It’ll take more than one New York Times report about an ill-timed trip to Mount Rushmore (whose 3,500 words aren’t as negative as some headline readers might conclude) to dampen tourism in South Dakota. Tourism Secretary Jim Hagen says South Dakota may enjoy another record year for tourism:
For two years running, South Dakota has amassed record tourism numbers. The state Department of Tourism is optimistic about turning the hat trick in 2017.
Those record numbers in 2016 add up to $3.8 billion dollars spent by 13.9 million visitors. Tourism Secretary Jim Hagen sees that national trends are setting up for another possible chart-topper.
“I expect that all the indicators that we’re seeing for 2017 whether it’s coming from the U.S. Travel Association and their economists is that leisure travel is going to be very strong. For the first time in a long time we’re actually seeing families consider taking three vacations. Business travel seems to be picking up a bit. I’m feeling pretty good about 2017” [Dan Peters, “South Dakota Still Must See for Travelers,” KSOO Radio, 2017.03.24].
Hmm… with two years of record tourism numbers and the state’s tourism chief thumbs-upping a third, tourism operators shouldn’t have any problem offering the competitive wages they need to draw seasonal workers, should they?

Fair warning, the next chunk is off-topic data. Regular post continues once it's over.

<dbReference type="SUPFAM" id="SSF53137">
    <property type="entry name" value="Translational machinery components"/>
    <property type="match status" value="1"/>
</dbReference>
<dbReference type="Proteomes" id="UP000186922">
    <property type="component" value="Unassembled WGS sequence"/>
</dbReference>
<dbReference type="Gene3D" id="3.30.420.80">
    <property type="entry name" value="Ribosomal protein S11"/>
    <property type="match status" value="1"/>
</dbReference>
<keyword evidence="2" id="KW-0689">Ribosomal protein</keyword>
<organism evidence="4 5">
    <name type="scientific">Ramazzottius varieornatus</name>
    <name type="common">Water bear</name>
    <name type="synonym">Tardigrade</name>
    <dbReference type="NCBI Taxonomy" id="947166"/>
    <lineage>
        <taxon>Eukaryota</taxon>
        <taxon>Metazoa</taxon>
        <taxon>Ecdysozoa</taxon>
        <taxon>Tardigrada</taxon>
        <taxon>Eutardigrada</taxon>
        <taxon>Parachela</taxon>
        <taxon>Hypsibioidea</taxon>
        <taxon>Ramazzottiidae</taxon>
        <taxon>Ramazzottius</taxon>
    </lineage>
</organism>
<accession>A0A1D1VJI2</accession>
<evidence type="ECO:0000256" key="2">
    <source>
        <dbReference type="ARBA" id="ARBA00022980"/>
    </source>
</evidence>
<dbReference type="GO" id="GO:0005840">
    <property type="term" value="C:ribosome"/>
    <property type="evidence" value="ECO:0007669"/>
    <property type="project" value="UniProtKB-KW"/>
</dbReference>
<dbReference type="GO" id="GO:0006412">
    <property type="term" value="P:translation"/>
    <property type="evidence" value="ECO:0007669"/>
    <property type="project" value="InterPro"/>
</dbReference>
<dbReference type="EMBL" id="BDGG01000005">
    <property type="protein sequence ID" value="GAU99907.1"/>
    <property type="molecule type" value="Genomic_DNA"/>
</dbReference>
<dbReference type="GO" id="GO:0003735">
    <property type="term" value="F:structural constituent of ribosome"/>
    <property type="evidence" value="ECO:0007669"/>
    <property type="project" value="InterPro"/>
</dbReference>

Maybe Hagen sees people coming to visit, but will we see people coming to stay? The low respect our Legislature expresses for minorities with laws like this year’s Senate Bill 149 allowing religious discrimination in adoption may drive some people away:
As an entrepreneur in the technology sector, my success is based on my ability to connect with top tier talent as partners, staff and customers. It would be highly damaging to my business’ brand if I were to associate it with a state that legalizes discrimination. In other words, ironically, this legislation is extremely business unfriendly.
I see in your brochure that major financial services companies have set up shop in your state. I find it hard to believe that their senior executives want their businesses to be associated with this kind of legislation or that they would condone state-facilitated discrimination against their employees or customers. I am copying the CEO’s of each of them on this letter to see if they wish to reply to that question [Randy Horton, letter to the editor, that Sioux Falls paper, 2017.03.23].
Todd Epp sees low wages and low respect for minorities working together to hold South Dakota back from the 21st-century economy:
So South Dakotans, decide what you want. Crappy jobs that don’t pay but the feeling that you’re superior to other people who don’t live their lives quite the same way that you do? Or join the arc of history that bends toward justice—and that might just get you a better paying job.
The choice is yours, South Dakota. The 19th Century ended 118 years ago. Society has moved on. Maybe it’s time for South Dakota to do the same [Todd Epp, “South Dakota’s Choice: 21st Century Jobs or 19th Century Discrimination,” KELO Radio: The Token Liberal, 2017.03.24].
As that New York Times travel writer saw, South Dakota is an imperfect land filled with wonders. If we want people to come see those wonders and stick around to build some more, we need to work on our imperfections. We need to adopt wages and attitudes better suited to the 21st century.